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4 Things to Consider Before Investing in Other Entrepreneurs Nearly anyone can become an angel investor. Decide if it's a fit for you.

By Steph Wagner

This story appears in the November 2016 issue of Entrepreneur. Subscribe »

A few months ago, in May, the government finally allowed the average person to become an angel investor. This change was known as Title IV of the JOBS Act. Technically speaking, it allowed "unaccredited investors" -- that is, individuals who have less than $1 million in assets, earn no more than $200,000 a year and are not professional investors -- to participate in crowdfunding campaigns in exchange for equity in a company. Maybe you've already done this, or at least have thought about doing it.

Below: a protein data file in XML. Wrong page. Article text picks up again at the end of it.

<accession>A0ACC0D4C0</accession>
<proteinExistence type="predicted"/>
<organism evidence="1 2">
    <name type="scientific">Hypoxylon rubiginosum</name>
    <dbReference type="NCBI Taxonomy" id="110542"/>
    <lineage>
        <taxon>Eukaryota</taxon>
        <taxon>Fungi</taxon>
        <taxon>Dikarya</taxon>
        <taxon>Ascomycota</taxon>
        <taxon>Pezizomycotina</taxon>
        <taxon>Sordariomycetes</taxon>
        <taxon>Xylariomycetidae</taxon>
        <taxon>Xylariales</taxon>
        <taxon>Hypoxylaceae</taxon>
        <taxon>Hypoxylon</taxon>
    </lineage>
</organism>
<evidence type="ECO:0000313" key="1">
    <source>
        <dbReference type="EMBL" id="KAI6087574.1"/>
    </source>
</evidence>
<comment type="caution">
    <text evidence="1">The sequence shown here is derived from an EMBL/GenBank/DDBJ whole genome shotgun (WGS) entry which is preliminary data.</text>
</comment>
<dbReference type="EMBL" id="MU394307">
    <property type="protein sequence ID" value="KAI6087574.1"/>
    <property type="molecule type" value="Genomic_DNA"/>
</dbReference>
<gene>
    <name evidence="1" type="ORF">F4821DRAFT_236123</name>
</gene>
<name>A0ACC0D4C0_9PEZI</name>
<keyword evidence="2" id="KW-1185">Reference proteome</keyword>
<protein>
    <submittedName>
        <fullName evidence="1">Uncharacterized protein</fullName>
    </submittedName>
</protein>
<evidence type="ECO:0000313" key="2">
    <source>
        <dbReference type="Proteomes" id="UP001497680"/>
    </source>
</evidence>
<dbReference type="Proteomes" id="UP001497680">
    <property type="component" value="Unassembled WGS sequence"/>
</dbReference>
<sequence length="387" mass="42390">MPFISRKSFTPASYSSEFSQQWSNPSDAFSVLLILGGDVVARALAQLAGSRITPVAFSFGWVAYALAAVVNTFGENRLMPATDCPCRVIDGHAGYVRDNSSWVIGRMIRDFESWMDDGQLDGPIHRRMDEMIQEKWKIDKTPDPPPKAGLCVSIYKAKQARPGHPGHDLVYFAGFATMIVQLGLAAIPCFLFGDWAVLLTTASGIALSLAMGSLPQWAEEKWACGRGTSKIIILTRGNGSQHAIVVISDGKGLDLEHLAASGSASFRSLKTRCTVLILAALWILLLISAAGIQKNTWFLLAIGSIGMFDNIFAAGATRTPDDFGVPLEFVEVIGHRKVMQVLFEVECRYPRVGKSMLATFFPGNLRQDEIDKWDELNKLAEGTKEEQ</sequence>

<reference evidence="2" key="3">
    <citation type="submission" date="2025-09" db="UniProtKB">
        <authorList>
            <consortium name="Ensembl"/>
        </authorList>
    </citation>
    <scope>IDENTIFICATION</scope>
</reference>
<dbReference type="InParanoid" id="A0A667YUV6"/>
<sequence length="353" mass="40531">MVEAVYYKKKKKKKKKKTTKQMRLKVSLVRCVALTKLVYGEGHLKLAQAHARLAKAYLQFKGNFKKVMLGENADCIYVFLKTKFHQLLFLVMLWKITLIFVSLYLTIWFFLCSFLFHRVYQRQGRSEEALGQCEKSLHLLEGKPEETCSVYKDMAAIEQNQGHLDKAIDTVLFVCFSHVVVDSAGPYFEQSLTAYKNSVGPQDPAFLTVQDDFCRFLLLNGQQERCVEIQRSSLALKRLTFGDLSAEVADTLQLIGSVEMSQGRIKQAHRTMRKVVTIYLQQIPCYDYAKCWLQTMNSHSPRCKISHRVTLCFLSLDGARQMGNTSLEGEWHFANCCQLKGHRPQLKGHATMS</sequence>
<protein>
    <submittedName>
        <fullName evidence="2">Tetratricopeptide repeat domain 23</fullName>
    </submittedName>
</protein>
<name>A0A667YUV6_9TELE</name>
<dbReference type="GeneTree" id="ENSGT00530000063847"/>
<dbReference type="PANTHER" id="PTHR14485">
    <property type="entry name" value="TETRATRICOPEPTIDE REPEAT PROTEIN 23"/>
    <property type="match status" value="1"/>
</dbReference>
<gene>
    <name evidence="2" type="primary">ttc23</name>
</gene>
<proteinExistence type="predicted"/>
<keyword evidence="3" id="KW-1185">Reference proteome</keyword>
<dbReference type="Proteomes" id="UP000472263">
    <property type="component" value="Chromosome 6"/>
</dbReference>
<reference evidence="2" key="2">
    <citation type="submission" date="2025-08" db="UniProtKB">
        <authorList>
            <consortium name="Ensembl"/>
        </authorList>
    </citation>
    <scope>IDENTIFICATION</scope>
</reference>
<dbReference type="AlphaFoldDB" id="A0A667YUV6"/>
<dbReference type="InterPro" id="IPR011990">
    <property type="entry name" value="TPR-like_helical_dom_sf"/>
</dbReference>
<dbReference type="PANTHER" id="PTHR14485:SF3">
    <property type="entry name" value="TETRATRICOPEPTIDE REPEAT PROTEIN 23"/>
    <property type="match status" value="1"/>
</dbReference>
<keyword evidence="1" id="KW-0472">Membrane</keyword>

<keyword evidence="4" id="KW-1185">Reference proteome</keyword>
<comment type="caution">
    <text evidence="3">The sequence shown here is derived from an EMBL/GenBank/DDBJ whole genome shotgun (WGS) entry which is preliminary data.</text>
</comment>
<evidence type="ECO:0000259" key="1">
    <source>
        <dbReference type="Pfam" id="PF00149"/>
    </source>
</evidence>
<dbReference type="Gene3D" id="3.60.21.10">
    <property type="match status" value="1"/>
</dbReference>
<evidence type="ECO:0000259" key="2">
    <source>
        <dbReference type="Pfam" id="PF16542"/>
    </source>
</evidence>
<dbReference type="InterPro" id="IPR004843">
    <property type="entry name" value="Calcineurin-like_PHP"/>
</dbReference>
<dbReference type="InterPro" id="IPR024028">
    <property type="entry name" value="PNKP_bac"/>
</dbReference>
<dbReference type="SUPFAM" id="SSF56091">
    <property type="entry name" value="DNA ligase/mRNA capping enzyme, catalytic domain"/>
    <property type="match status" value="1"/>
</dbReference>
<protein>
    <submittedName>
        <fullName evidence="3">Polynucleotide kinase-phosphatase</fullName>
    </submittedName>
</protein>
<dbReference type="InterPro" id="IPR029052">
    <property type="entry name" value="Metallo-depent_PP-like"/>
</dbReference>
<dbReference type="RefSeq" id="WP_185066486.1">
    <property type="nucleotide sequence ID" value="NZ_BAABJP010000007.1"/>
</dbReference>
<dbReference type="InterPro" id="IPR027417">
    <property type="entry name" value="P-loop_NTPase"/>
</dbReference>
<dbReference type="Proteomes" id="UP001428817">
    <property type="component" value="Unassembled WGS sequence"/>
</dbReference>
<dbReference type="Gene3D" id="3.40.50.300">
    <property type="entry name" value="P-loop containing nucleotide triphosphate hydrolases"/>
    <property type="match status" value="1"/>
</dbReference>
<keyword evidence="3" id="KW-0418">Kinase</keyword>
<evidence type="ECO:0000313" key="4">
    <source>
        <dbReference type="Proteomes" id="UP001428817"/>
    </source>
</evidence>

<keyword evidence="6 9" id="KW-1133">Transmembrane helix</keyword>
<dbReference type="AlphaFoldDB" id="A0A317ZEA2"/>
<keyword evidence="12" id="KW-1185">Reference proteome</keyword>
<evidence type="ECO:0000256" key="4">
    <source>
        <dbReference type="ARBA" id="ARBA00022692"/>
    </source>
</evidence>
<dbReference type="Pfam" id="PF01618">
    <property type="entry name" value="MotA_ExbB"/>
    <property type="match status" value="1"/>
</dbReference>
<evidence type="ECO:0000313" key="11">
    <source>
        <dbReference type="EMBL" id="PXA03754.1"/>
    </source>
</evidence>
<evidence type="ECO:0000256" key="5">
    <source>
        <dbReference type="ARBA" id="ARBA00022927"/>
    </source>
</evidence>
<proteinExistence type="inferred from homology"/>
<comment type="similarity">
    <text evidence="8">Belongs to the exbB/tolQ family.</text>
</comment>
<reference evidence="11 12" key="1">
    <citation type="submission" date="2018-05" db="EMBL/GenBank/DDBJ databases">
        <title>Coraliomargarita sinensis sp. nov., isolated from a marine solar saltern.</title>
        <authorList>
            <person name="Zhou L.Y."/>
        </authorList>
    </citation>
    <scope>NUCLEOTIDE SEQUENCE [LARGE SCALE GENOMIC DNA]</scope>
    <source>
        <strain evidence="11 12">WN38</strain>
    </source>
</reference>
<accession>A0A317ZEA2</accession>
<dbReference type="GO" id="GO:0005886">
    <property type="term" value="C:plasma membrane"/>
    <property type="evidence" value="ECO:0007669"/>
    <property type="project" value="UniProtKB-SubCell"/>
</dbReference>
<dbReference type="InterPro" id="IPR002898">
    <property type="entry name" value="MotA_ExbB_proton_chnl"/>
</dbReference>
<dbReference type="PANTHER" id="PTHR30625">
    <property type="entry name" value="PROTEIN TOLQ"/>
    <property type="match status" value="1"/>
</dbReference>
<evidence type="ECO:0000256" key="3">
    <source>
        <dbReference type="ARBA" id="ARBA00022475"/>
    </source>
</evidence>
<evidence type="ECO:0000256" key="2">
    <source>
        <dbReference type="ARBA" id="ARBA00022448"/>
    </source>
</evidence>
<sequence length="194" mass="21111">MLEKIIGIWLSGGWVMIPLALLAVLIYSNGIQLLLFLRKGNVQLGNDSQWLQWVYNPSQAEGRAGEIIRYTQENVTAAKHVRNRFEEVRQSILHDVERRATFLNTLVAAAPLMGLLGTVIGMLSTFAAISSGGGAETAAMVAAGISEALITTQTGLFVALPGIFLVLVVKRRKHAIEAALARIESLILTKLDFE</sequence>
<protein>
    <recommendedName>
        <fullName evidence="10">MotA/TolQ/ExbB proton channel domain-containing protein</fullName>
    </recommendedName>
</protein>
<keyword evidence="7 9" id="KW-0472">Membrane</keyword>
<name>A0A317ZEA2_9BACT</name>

Related: Getting Started With Angel Investing

Is it a good move? That depends. You might be able to put money into the next Facebook…but the chances are low. My fear is that inexperienced investors will more likely bet the farm and lose everything. Now, hey, I know how entrepreneurs think: The greater the risk, the more potential for enormous returns. A lot of VCs think that way, too. But there's a smart way to go about it. Before you jump into an investment, consider a few methods used by the private equity world to increase your odds.

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